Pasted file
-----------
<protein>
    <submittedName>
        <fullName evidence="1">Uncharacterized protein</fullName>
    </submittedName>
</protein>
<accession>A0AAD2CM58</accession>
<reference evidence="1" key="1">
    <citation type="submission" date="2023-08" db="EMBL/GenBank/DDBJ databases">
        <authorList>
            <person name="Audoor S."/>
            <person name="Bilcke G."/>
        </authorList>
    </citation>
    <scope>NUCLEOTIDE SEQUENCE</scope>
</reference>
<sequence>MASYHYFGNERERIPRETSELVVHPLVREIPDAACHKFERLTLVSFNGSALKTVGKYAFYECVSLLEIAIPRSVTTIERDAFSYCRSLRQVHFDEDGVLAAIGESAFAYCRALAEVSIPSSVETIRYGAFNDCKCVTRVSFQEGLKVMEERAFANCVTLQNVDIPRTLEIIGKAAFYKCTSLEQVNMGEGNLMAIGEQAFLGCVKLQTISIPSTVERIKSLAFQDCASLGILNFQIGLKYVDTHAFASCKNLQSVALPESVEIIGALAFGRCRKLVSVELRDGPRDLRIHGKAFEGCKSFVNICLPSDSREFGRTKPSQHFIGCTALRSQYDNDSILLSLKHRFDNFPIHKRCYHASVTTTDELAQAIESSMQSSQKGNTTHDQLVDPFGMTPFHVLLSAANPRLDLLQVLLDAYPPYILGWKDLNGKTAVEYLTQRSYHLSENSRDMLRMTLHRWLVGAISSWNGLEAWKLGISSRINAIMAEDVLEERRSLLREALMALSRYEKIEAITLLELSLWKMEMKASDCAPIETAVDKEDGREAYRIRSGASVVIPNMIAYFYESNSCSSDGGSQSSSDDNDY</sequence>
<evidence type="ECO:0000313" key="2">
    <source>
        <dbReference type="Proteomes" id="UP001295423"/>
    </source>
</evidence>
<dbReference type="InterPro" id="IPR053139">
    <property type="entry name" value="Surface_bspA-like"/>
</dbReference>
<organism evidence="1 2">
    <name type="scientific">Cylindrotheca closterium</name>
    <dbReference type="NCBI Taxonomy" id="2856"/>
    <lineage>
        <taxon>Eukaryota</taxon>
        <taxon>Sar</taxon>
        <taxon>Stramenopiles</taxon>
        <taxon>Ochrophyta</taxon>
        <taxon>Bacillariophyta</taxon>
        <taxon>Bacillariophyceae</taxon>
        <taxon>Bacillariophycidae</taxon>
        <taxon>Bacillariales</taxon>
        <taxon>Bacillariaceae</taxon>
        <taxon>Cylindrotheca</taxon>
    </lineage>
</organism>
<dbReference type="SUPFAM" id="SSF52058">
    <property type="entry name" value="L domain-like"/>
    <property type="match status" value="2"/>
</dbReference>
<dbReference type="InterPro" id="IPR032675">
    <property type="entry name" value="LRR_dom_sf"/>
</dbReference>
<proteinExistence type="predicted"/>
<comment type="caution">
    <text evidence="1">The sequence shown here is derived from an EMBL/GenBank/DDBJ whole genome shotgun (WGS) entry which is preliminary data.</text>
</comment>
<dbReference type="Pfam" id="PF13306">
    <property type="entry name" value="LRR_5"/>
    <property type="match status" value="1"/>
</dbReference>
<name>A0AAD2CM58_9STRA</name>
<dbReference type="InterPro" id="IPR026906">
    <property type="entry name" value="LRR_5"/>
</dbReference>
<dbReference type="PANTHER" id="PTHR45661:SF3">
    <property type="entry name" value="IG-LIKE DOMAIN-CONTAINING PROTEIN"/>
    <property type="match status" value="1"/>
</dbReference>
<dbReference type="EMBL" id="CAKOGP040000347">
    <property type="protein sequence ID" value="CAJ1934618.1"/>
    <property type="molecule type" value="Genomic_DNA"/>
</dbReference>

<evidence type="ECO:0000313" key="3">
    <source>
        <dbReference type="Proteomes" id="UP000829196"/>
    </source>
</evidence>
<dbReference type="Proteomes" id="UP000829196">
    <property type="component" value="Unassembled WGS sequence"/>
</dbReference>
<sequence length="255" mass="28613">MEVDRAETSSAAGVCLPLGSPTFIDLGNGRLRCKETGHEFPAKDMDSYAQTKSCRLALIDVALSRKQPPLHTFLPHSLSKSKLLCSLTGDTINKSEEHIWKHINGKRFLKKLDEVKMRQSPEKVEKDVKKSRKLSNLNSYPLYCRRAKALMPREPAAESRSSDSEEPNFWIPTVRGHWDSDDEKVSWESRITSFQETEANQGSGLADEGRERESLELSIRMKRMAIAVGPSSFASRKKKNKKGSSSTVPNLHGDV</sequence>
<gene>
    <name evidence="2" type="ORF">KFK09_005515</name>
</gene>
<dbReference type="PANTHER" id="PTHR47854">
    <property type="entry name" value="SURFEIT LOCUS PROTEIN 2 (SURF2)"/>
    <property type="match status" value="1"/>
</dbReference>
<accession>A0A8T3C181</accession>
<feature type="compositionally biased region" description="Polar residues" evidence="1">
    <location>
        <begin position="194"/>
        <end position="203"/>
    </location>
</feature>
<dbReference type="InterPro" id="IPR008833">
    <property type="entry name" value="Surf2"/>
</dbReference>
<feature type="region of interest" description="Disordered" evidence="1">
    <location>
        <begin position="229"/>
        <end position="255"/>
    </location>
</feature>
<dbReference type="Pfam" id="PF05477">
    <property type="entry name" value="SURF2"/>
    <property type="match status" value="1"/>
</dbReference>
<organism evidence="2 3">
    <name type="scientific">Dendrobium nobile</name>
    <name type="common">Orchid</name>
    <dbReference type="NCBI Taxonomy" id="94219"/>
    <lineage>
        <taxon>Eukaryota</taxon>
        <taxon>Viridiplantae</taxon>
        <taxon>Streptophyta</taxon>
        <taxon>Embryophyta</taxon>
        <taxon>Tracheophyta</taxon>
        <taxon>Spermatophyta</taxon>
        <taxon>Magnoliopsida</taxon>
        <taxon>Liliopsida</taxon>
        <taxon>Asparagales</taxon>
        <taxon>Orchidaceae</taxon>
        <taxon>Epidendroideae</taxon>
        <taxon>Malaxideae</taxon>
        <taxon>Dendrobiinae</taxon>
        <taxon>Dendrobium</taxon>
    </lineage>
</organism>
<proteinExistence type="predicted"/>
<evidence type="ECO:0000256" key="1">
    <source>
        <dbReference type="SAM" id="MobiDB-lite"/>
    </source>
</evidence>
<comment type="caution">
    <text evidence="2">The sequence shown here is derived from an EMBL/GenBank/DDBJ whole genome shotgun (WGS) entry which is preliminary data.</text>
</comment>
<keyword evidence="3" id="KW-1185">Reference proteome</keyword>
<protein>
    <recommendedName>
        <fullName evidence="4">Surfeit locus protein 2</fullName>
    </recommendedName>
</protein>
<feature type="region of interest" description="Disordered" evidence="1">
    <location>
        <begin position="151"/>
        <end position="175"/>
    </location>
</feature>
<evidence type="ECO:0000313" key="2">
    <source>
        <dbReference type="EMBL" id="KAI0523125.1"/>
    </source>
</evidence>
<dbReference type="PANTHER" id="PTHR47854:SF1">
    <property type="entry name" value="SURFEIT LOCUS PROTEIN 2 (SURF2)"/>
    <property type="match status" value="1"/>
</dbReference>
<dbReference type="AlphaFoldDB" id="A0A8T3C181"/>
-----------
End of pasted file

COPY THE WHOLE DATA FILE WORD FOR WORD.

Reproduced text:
<protein>
    <submittedName>
        <fullName evidence="1">Uncharacterized protein</fullName>
    </submittedName>
</protein>
<accession>A0AAD2CM58</accession>
<reference evidence="1" key="1">
    <citation type="submission" date="2023-08" db="EMBL/GenBank/DDBJ databases">
        <authorList>
            <person name="Audoor S."/>
            <person name="Bilcke G."/>
        </authorList>
    </citation>
    <scope>NUCLEOTIDE SEQUENCE</scope>
</reference>
<sequence>MASYHYFGNERERIPRETSELVVHPLVREIPDAACHKFERLTLVSFNGSALKTVGKYAFYECVSLLEIAIPRSVTTIERDAFSYCRSLRQVHFDEDGVLAAIGESAFAYCRALAEVSIPSSVETIRYGAFNDCKCVTRVSFQEGLKVMEERAFANCVTLQNVDIPRTLEIIGKAAFYKCTSLEQVNMGEGNLMAIGEQAFLGCVKLQTISIPSTVERIKSLAFQDCASLGILNFQIGLKYVDTHAFASCKNLQSVALPESVEIIGALAFGRCRKLVSVELRDGPRDLRIHGKAFEGCKSFVNICLPSDSREFGRTKPSQHFIGCTALRSQYDNDSILLSLKHRFDNFPIHKRCYHASVTTTDELAQAIESSMQSSQKGNTTHDQLVDPFGMTPFHVLLSAANPRLDLLQVLLDAYPPYILGWKDLNGKTAVEYLTQRSYHLSENSRDMLRMTLHRWLVGAISSWNGLEAWKLGISSRINAIMAEDVLEERRSLLREALMALSRYEKIEAITLLELSLWKMEMKASDCAPIETAVDKEDGREAYRIRSGASVVIPNMIAYFYESNSCSSDGGSQSSSDDNDY</sequence>
<evidence type="ECO:0000313" key="2">
    <source>
        <dbReference type="Proteomes" id="UP001295423"/>
    </source>
</evidence>
<dbReference type="InterPro" id="IPR053139">
    <property type="entry name" value="Surface_bspA-like"/>
</dbReference>
<organism evidence="1 2">
    <name type="scientific">Cylindrotheca closterium</name>
    <dbReference type="NCBI Taxonomy" id="2856"/>
    <lineage>
        <taxon>Eukaryota</taxon>
        <taxon>Sar</taxon>
        <taxon>Stramenopiles</taxon>
        <taxon>Ochrophyta</taxon>
        <taxon>Bacillariophyta</taxon>
        <taxon>Bacillariophyceae</taxon>
        <taxon>Bacillariophycidae</taxon>
        <taxon>Bacillariales</taxon>
        <taxon>Bacillariaceae</taxon>
        <taxon>Cylindrotheca</taxon>
    </lineage>
</organism>
<dbReference type="SUPFAM" id="SSF52058">
    <property type="entry name" value="L domain-like"/>
    <property type="match status" value="2"/>
</dbReference>
<dbReference type="InterPro" id="IPR032675">
    <property type="entry name" value="LRR_dom_sf"/>
</dbReference>
<proteinExistence type="predicted"/>
<comment type="caution">
    <text evidence="1">The sequence shown here is derived from an EMBL/GenBank/DDBJ whole genome shotgun (WGS) entry which is preliminary data.</text>
</comment>
<dbReference type="Pfam" id="PF13306">
    <property type="entry name" value="LRR_5"/>
    <property type="match status" value="1"/>
</dbReference>
<name>A0AAD2CM58_9STRA</name>
<dbReference type="InterPro" id="IPR026906">
    <property type="entry name" value="LRR_5"/>
</dbReference>
<dbReference type="PANTHER" id="PTHR45661:SF3">
    <property type="entry name" value="IG-LIKE DOMAIN-CONTAINING PROTEIN"/>
    <property type="match status" value="1"/>
</dbReference>
<dbReference type="EMBL" id="CAKOGP040000347">
    <property type="protein sequence ID" value="CAJ1934618.1"/>
    <property type="molecule type" value="Genomic_DNA"/>
</dbReference>

<evidence type="ECO:0000313" key="3">
    <source>
        <dbReference type="Proteomes" id="UP000829196"/>
    </source>
</evidence>
<dbReference type="Proteomes" id="UP000829196">
    <property type="component" value="Unassembled WGS sequence"/>
</dbReference>
<sequence length="255" mass="28613">MEVDRAETSSAAGVCLPLGSPTFIDLGNGRLRCKETGHEFPAKDMDSYAQTKSCRLALIDVALSRKQPPLHTFLPHSLSKSKLLCSLTGDTINKSEEHIWKHINGKRFLKKLDEVKMRQSPEKVEKDVKKSRKLSNLNSYPLYCRRAKALMPREPAAESRSSDSEEPNFWIPTVRGHWDSDDEKVSWESRITSFQETEANQGSGLADEGRERESLELSIRMKRMAIAVGPSSFASRKKKNKKGSSSTVPNLHGDV</sequence>
<gene>
    <name evidence="2" type="ORF">KFK09_005515</name>
</gene>
<dbReference type="PANTHER" id="PTHR47854">
    <property type="entry name" value="SURFEIT LOCUS PROTEIN 2 (SURF2)"/>
    <property type="match status" value="1"/>
</dbReference>
<accession>A0A8T3C181</accession>
<feature type="compositionally biased region" description="Polar residues" evidence="1">
    <location>
        <begin position="194"/>
        <end position="203"/>
    </location>
</feature>
<dbReference type="InterPro" id="IPR008833">
    <property type="entry name" value="Surf2"/>
</dbReference>
<feature type="region of interest" description="Disordered" evidence="1">
    <location>
        <begin position="229"/>
        <end position="255"/>
    </location>
</feature>
<dbReference type="Pfam" id="PF05477">
    <property type="entry name" value="SURF2"/>
    <property type="match status" value="1"/>
</dbReference>
<organism evidence="2 3">
    <name type="scientific">Dendrobium nobile</name>
    <name type="common">Orchid</name>
    <dbReference type="NCBI Taxonomy" id="94219"/>
    <lineage>
        <taxon>Eukaryota</taxon>
        <taxon>Viridiplantae</taxon>
        <taxon>Streptophyta</taxon>
        <taxon>Embryophyta</taxon>
        <taxon>Tracheophyta</taxon>
        <taxon>Spermatophyta</taxon>
        <taxon>Magnoliopsida</taxon>
        <taxon>Liliopsida</taxon>
        <taxon>Asparagales</taxon>
        <taxon>Orchidaceae</taxon>
        <taxon>Epidendroideae</taxon>
        <taxon>Malaxideae</taxon>
        <taxon>Dendrobiinae</taxon>
        <taxon>Dendrobium</taxon>
    </lineage>
</organism>
<proteinExistence type="predicted"/>
<evidence type="ECO:0000256" key="1">
    <source>
        <dbReference type="SAM" id="MobiDB-lite"/>
    </source>
</evidence>
<comment type="caution">
    <text evidence="2">The sequence shown here is derived from an EMBL/GenBank/DDBJ whole genome shotgun (WGS) entry which is preliminary data.</text>
</comment>
<keyword evidence="3" id="KW-1185">Reference proteome</keyword>
<protein>
    <recommendedName>
        <fullName evidence="4">Surfeit locus protein 2</fullName>
    </recommendedName>
</protein>
<feature type="region of interest" description="Disordered" evidence="1">
    <location>
        <begin position="151"/>
        <end position="175"/>
    </location>
</feature>
<evidence type="ECO:0000313" key="2">
    <source>
        <dbReference type="EMBL" id="KAI0523125.1"/>
    </source>
</evidence>
<dbReference type="PANTHER" id="PTHR47854:SF1">
    <property type="entry name" value="SURFEIT LOCUS PROTEIN 2 (SURF2)"/>
    <property type="match status" value="1"/>
</dbReference>
<dbReference type="AlphaFoldDB" id="A0A8T3C181"/>